Universal Credit: Highest figure in Fife since December and 37% are in work

The number of people on Universal Credit in Fife is at its highest level since December, new figures show.

The figures underline growing concerns as the cost of living crisis impacts on families already in desperate situations.

According to provisional Department for Work and Pensions data from April 14, 34,130 people were receiving Universal Credit in Fife – the highest number since December.

And 37% of them were in work.

Numbers on Universal Credit in Fife are rising

Figures from February show that 43% of households receiving Universal Credit in the region are families with children, including 9,155 single-parent households.

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Universal Credit varies from each person, but is currently worth around £335 a month for a single person over 25.

The system has come under scrutiny in recent months, as the rising cost of basic household goods and energy has driven some to call for the rate to be increased, or for it to be made more widely accessible.

On Monday, the chief secretary to treasury, Simon Clarke, ruled out reinstating the £20-a-week uplift to the benefit, which was temporarily introduced during the pandemic .Figures from February show that 43% of households receiving Universal Credit in Fife are families with children, including 9,155 single-parent households.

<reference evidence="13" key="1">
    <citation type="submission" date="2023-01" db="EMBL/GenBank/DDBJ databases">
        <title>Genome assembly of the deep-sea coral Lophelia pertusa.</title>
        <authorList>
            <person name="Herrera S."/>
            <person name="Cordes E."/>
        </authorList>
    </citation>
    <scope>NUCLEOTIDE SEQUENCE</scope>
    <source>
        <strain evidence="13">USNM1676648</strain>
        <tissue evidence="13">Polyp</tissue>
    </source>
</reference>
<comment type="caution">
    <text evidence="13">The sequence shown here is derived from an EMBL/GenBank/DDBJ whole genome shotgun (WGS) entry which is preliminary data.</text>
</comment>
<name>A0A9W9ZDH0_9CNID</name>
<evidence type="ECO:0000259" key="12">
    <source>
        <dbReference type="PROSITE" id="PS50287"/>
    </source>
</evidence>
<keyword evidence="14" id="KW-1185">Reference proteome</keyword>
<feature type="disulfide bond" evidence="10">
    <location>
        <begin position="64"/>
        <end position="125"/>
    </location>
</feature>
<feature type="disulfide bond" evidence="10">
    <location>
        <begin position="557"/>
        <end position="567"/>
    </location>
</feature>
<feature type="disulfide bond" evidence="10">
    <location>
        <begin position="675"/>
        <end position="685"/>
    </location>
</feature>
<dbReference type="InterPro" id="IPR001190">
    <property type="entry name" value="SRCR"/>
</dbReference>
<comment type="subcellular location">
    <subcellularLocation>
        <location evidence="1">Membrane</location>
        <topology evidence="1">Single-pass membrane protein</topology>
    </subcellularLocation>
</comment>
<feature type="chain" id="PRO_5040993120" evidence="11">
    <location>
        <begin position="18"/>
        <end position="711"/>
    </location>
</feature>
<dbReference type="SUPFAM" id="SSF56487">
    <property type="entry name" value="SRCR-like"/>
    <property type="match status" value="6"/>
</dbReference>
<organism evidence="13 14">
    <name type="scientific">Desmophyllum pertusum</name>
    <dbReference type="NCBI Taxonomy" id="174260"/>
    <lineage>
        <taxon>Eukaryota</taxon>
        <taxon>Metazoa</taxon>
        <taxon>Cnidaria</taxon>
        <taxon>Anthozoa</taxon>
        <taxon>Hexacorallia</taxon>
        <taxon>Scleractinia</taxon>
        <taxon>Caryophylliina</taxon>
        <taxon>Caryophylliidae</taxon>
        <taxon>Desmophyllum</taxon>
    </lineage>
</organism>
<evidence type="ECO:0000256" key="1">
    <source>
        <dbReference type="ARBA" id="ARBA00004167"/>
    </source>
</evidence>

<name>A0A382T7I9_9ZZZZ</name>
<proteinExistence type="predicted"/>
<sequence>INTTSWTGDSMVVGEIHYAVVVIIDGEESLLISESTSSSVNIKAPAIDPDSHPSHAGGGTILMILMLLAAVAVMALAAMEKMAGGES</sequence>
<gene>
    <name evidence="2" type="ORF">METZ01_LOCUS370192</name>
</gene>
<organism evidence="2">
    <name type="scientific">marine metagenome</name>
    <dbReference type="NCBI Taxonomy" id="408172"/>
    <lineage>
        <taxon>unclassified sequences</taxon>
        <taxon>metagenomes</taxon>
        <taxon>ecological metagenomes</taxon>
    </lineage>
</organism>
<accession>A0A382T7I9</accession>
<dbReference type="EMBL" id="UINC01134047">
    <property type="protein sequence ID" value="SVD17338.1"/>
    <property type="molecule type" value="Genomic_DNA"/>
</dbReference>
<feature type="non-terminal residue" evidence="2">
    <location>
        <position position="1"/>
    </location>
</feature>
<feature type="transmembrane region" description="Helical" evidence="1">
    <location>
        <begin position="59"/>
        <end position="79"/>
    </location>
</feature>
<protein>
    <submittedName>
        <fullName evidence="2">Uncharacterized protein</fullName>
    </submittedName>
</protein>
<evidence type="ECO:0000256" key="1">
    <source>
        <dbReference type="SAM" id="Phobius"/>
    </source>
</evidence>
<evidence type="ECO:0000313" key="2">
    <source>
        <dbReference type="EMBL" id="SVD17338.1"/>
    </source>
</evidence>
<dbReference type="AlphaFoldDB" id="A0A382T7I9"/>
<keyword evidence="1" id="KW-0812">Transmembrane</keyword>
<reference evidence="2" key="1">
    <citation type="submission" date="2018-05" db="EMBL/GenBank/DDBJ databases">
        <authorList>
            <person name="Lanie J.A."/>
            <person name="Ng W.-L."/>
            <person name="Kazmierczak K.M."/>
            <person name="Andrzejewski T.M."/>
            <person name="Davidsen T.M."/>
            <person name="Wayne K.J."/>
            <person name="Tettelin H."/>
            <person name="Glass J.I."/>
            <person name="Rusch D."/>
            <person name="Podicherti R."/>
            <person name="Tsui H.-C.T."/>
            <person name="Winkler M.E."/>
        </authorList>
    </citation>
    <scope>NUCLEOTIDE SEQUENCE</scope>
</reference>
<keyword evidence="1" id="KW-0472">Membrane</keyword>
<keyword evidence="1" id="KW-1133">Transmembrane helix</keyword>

The Joseph Rowntree Foundation, a charity tackling poverty in the UK, has criticised the Government for not increasing the benefit in line with inflation.

A senior policy advisor at the charity, Iain Porter, said: “With inflation nearing double digits, benefits were only uprated by 3.1%, their lowest in real terms in 40 years.”

“We already know of parents skipping meals so their children can eat, families using a single lightbulb to limit electricity use, and cutting back on showers to save water.”

A spokesperson for the Department of Work and Pensions said: “Universal Credit provides a vital safety net to 5.6 million people and we want everyone to get the support to which they’re entitled.”They added: “We recognise the pressures on the cost of living and we are doing what we can to help, including spending £22 billion across the next financial year to support people with energy bills and cut fuel duty."